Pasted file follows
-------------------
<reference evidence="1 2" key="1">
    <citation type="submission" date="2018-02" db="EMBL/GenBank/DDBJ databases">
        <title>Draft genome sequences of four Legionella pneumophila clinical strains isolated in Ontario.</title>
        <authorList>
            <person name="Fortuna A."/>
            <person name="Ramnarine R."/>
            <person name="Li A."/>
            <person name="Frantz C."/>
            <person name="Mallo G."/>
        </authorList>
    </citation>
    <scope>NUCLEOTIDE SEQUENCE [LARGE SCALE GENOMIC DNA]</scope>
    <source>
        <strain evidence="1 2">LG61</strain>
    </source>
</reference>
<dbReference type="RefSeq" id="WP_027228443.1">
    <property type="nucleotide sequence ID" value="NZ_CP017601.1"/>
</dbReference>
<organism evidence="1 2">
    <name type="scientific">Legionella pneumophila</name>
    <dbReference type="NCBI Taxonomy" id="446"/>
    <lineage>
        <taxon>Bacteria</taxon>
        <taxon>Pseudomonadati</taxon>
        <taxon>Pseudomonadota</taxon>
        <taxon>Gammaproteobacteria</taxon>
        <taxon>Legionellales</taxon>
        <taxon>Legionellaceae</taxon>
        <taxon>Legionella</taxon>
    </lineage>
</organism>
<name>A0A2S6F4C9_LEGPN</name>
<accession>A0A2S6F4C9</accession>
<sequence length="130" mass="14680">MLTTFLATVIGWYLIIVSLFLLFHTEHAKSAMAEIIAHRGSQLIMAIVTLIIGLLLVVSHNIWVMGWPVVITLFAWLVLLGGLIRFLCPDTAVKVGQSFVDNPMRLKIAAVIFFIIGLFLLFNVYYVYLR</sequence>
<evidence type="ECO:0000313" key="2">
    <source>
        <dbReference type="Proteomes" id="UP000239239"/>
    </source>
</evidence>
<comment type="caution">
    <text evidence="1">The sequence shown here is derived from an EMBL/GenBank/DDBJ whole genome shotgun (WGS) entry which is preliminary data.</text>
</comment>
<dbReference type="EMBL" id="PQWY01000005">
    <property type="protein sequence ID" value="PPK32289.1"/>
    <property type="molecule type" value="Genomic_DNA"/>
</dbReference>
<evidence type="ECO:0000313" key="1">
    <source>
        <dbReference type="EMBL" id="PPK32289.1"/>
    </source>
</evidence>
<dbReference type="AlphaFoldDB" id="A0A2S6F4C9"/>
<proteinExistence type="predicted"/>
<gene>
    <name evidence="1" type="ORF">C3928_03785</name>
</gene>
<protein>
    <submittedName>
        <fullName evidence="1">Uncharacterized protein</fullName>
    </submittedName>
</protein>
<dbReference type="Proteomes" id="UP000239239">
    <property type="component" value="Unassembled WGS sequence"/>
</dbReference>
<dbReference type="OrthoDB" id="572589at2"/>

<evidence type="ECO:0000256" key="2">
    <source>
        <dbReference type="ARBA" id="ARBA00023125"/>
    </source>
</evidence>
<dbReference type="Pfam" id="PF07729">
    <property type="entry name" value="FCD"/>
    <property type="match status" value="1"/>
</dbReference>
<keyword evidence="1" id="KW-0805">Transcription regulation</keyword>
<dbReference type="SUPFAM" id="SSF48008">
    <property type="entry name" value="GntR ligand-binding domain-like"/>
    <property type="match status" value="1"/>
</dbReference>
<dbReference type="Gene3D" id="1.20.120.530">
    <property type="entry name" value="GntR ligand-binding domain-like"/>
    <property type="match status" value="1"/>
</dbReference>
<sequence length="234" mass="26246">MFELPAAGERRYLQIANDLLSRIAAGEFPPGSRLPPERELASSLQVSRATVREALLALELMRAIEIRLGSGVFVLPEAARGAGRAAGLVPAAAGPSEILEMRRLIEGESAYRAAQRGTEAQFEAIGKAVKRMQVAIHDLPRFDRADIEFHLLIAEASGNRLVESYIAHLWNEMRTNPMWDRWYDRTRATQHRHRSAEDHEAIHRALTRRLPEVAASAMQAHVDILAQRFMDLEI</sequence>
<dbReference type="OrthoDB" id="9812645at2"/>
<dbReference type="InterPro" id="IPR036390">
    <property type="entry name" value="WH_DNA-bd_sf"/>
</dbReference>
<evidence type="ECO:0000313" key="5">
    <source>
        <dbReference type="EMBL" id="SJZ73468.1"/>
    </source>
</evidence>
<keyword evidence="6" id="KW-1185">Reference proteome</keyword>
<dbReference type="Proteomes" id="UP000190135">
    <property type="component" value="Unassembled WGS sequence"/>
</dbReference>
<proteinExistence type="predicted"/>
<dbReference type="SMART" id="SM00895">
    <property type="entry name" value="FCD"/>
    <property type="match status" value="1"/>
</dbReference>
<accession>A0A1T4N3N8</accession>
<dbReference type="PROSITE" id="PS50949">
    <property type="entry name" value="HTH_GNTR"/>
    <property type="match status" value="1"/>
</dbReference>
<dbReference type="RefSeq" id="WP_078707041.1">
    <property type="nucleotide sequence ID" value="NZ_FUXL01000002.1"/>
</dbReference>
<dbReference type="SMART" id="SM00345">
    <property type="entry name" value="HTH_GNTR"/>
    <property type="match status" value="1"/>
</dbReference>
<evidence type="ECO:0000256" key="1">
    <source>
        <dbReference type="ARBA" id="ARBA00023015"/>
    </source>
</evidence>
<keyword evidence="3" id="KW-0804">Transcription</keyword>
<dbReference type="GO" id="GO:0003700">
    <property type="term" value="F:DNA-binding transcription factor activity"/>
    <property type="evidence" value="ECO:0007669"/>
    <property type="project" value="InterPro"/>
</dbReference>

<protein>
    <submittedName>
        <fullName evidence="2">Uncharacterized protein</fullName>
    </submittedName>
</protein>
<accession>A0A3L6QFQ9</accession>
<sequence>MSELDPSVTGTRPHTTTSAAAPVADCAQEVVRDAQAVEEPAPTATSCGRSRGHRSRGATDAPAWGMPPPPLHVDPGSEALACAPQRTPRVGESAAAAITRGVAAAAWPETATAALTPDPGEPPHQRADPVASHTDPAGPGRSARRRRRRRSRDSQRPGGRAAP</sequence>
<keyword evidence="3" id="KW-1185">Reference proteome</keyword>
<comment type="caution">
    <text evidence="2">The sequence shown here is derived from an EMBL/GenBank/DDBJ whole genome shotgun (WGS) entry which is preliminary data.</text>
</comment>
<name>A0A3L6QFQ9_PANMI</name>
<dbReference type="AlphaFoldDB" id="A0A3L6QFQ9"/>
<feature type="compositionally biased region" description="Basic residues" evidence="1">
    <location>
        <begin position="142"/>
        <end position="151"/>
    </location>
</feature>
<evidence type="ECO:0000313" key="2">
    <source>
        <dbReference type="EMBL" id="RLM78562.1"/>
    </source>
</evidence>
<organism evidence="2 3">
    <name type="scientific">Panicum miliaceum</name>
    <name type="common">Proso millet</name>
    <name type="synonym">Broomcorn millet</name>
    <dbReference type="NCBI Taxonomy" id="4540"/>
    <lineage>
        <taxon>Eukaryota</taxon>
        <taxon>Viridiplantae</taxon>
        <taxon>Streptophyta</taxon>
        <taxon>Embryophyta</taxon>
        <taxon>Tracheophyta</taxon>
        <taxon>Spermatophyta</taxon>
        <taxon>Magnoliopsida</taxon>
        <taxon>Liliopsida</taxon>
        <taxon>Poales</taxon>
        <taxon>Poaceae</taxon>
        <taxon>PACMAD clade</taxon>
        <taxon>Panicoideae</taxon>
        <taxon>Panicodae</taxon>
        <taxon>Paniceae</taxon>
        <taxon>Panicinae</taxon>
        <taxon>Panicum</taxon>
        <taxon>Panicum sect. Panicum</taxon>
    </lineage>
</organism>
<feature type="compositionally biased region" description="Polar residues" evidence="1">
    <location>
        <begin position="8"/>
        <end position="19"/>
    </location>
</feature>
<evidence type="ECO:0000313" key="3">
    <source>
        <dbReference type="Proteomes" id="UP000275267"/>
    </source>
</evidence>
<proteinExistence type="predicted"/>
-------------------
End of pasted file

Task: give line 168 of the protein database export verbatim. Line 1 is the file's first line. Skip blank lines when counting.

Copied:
        <taxon>Panicoideae</taxon>